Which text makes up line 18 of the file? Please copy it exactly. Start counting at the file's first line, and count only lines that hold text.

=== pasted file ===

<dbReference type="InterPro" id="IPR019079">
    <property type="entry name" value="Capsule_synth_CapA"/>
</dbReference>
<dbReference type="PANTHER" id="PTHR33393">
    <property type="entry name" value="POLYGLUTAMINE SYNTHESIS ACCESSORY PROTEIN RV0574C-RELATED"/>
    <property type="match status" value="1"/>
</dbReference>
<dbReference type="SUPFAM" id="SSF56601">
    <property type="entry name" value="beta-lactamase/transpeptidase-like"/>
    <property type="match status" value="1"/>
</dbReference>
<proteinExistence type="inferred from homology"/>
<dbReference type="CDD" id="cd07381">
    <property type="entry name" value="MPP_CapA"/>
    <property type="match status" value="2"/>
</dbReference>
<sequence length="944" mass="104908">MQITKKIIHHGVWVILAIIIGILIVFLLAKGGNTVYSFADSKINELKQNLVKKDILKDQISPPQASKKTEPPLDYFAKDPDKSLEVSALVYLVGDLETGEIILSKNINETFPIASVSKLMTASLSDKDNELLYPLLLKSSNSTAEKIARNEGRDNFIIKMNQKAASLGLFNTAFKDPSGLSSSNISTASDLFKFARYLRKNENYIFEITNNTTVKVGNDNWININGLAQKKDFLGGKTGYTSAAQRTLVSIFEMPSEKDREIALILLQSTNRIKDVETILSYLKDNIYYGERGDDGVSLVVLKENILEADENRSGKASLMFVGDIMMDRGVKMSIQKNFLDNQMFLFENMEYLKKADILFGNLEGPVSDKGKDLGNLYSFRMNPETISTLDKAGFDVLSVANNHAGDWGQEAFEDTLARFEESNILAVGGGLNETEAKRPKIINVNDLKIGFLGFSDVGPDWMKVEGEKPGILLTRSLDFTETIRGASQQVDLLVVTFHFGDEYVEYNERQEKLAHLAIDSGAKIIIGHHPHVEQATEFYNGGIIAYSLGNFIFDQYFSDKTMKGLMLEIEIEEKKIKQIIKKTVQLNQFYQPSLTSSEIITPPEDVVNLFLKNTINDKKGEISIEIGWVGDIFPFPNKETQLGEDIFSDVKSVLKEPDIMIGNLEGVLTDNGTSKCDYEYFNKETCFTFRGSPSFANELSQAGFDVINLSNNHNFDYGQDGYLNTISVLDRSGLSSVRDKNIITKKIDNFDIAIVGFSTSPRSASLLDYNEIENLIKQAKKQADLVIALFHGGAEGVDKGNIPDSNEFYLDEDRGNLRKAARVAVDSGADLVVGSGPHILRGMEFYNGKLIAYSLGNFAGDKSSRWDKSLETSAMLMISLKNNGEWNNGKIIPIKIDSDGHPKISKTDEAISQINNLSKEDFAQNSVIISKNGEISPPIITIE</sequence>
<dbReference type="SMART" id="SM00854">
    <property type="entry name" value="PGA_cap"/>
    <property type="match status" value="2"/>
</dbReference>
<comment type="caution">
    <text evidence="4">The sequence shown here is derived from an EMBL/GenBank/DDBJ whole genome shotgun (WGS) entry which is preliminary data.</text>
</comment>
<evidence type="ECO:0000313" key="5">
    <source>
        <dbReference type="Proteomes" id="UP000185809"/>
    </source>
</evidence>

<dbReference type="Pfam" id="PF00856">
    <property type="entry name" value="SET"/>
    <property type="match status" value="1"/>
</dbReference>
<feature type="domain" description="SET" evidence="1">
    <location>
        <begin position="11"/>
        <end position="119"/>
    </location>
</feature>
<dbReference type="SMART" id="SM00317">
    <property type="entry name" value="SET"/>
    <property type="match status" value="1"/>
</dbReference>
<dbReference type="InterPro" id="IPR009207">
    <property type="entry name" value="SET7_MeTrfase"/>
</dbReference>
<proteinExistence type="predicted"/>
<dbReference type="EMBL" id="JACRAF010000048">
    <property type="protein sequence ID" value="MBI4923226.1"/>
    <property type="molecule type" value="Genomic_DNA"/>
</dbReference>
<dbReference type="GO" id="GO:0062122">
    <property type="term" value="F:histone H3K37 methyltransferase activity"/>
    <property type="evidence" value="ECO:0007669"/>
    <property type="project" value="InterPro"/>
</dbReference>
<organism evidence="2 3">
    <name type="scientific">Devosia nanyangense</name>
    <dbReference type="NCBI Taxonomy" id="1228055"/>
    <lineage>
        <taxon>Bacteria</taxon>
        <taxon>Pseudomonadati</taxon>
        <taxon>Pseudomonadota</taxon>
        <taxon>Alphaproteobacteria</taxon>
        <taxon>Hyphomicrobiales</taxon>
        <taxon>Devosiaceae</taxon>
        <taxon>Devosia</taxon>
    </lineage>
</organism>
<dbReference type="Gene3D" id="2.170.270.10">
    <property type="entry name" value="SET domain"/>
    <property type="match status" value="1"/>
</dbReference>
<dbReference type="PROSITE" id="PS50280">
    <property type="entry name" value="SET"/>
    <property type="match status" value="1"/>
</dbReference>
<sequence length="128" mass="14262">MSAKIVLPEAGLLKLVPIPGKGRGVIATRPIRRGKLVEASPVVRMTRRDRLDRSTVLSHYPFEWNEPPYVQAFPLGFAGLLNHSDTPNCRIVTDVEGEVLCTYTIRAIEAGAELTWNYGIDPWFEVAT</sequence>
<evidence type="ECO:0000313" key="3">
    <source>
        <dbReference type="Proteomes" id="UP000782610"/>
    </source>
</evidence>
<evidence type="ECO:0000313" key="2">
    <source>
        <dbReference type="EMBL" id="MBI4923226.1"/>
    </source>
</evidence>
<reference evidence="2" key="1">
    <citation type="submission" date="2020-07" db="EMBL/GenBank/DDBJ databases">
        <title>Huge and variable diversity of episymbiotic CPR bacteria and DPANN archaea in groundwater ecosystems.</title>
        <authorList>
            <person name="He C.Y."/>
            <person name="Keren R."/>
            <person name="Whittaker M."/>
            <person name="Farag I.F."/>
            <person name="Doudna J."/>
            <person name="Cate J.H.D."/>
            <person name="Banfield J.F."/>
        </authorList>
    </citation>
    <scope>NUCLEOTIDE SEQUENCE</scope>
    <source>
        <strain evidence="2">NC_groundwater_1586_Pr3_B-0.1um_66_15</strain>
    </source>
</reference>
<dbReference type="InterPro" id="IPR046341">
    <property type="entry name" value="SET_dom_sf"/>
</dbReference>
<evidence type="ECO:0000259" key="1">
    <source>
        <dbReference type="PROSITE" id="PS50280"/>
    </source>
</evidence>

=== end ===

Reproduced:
<dbReference type="SMART" id="SM00854">